What’s the difference between a cabin and a bunk?
Essentially, nothing.  It’s simply a matter of each camp’s preference in whether to call its living facilities cabins or bunks.  This may or may not be related to the particular region in which a camp in located.  In some areas “cabin” may be the more common term while in others, camps are more likely to call them “bunks.”

Where do campers put their things?
Whether it’s next to the beds or in a separate area, camp cabins and bunks have cubby areas in which children can place their things.  Although there is ample cubby space for everything on the camp’s packing list, it’s important to keep in mind when packing that there isn’t a lot of extra storage in bunks or cabins.  So it’s a good idea to contact the camp before giving into temptation and tucking a lot of extra items in your camp trunk.

Are the toilet and shower facilities inside the bunk, and what are they like?
Although some summer camps do have community shower houses shared by several bunks, all of Camp Starlight bunks have ensuite bathroom facilities inside that are shared only by those living in each individual cabin or bunk. They typically have a two showers, two sinks as well as two toilets and hot water.

Additionally, all bunks feature porches or sitting areas outside and drying racks for beach towels, since waterfront activities are a prominent part of summer camp.  While cabins and bunks do not feature air conditioning, there are plenty of screened windows that allow air to pass through, which works well in mountainous locations where the air tends to be a few degrees cooler anyway.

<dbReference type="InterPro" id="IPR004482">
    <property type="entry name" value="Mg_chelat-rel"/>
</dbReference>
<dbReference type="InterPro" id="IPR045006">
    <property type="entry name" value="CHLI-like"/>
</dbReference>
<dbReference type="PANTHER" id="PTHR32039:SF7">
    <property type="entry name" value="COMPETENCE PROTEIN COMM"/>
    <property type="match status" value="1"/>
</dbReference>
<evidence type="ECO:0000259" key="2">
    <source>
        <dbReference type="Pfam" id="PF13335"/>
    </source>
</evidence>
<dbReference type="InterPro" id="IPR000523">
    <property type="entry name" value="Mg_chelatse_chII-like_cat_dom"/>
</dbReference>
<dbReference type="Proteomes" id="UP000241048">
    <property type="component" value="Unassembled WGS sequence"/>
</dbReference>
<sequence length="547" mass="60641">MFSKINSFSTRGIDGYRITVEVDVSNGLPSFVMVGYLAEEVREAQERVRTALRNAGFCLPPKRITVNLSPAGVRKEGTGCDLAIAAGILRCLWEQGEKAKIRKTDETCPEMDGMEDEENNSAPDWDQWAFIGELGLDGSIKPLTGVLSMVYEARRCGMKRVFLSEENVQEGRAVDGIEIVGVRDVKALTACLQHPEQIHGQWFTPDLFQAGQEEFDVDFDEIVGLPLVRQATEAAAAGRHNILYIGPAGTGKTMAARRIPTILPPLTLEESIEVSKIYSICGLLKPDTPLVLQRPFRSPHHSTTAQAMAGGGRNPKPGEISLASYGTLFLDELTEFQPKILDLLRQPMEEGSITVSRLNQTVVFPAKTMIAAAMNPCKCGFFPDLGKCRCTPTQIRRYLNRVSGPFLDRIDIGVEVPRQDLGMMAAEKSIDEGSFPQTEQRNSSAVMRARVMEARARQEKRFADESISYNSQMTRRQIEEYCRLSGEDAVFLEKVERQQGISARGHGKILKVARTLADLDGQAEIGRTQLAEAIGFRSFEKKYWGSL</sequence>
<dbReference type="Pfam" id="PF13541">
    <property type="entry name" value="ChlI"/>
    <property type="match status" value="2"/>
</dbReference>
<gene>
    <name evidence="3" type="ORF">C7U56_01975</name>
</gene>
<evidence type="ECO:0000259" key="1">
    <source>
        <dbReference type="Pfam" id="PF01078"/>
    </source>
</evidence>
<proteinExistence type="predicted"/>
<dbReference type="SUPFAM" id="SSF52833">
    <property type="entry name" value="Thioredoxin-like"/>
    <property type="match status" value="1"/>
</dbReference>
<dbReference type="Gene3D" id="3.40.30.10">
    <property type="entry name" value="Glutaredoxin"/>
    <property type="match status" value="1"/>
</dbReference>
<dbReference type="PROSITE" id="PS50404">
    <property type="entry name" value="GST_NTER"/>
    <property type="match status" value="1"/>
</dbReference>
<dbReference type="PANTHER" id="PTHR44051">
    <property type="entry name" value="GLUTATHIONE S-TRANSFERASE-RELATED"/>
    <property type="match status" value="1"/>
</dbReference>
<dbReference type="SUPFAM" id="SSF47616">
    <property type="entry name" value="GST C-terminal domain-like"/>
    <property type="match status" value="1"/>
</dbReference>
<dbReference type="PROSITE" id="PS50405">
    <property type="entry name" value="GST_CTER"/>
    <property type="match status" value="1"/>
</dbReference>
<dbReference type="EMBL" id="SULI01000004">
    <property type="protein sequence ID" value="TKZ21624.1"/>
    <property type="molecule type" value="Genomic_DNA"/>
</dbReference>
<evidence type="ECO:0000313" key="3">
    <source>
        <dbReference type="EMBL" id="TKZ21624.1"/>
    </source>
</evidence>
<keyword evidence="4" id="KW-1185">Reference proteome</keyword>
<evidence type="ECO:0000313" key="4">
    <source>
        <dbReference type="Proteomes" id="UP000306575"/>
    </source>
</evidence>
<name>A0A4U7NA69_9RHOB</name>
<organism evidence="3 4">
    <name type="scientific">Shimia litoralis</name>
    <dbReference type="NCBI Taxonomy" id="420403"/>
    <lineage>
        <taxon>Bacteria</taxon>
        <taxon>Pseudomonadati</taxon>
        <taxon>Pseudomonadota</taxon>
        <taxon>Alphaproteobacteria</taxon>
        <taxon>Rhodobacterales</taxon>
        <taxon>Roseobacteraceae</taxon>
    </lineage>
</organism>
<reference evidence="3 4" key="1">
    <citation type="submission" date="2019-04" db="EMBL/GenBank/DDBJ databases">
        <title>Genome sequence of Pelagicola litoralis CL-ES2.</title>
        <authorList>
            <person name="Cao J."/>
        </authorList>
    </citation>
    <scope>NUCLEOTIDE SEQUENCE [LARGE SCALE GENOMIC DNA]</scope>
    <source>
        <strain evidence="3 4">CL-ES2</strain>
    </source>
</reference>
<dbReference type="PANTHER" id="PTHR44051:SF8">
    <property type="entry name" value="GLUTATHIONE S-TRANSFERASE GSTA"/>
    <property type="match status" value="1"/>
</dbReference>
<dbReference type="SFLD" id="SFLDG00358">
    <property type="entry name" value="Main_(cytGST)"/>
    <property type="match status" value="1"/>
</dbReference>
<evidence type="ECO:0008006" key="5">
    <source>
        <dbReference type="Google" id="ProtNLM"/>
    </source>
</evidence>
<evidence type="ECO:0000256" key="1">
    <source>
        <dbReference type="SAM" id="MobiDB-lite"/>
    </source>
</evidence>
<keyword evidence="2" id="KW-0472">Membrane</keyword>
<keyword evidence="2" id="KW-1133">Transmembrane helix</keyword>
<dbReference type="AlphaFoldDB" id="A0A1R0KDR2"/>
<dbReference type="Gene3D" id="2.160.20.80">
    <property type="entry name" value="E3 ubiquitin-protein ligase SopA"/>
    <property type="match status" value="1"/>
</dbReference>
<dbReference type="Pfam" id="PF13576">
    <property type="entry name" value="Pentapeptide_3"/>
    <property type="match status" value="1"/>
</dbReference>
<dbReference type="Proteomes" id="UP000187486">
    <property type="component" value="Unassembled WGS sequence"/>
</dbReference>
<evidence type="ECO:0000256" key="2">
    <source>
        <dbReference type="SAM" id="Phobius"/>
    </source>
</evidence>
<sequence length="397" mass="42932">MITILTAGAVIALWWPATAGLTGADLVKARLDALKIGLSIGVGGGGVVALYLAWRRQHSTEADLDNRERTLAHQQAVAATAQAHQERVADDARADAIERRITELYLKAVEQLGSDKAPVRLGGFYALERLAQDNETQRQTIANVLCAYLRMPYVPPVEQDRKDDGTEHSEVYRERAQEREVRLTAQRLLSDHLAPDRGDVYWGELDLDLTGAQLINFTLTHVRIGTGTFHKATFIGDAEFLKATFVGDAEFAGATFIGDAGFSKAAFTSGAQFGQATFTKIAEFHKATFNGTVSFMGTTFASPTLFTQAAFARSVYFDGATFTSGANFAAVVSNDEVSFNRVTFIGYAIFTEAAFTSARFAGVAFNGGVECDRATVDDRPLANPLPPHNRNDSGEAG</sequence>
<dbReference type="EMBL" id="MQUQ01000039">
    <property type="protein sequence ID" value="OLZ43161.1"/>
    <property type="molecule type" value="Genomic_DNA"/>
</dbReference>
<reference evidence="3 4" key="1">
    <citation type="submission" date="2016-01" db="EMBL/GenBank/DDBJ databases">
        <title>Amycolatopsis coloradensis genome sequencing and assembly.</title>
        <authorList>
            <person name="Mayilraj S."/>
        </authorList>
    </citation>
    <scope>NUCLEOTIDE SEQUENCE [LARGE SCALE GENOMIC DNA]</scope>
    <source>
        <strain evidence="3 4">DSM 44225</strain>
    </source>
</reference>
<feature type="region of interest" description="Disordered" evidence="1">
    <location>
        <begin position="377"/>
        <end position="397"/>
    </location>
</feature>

So there you have it, what a bunk is like at Camp Starlight.

Learning to Lose at Camp

Saturday, February 16th, 2013

Whether it’s a school spelling bee or a soccer game, as parents we want to see our children win not just to experience the joy of seeing them excel but because we know that they want to win.  Being raised in a competitive culture naturally makes us all want to be number one.  Children equate being number one with being the best.  However, as grownups we know that it’s impossible to win all of the time and that winning doesn’t necessarily mean being the best so much as being the best on that particular day.  The idea that losing, in reality, is closer to not winning in that it’s possible to “lose” yet gain something valuable from a contest or competition is one of the most difficult concepts for children to embrace.  Camp is a place where not only is this point driven home daily, but it’s a lesson learned at camp in a fun, constructive environment.

The pressure of anxious parents and coaches on the sidelines of sports competitions combined with the knowledge that school performance affects everything from what kind of classes they can take, extracurricular activities in which they can participate, and what colleges they will be  attend place a great deal of emphasis on children’s performance.  The ability for children to be able to process that good can come from not winning is clouded because the end goal is the emphasis.  The underlying message that children sometimes inadvertently receive as a result is that they will be valued or loved less if they lose.  Camp, on the other hand, emphasizes process and embraces novice.  One of the primary messages conveyed to campers is that winning is a great thing at camp, but it’s not everything.   Improving skills, finding activities one really loves, having fun and making friends are valuable attributes at camp.  In such an environment, winning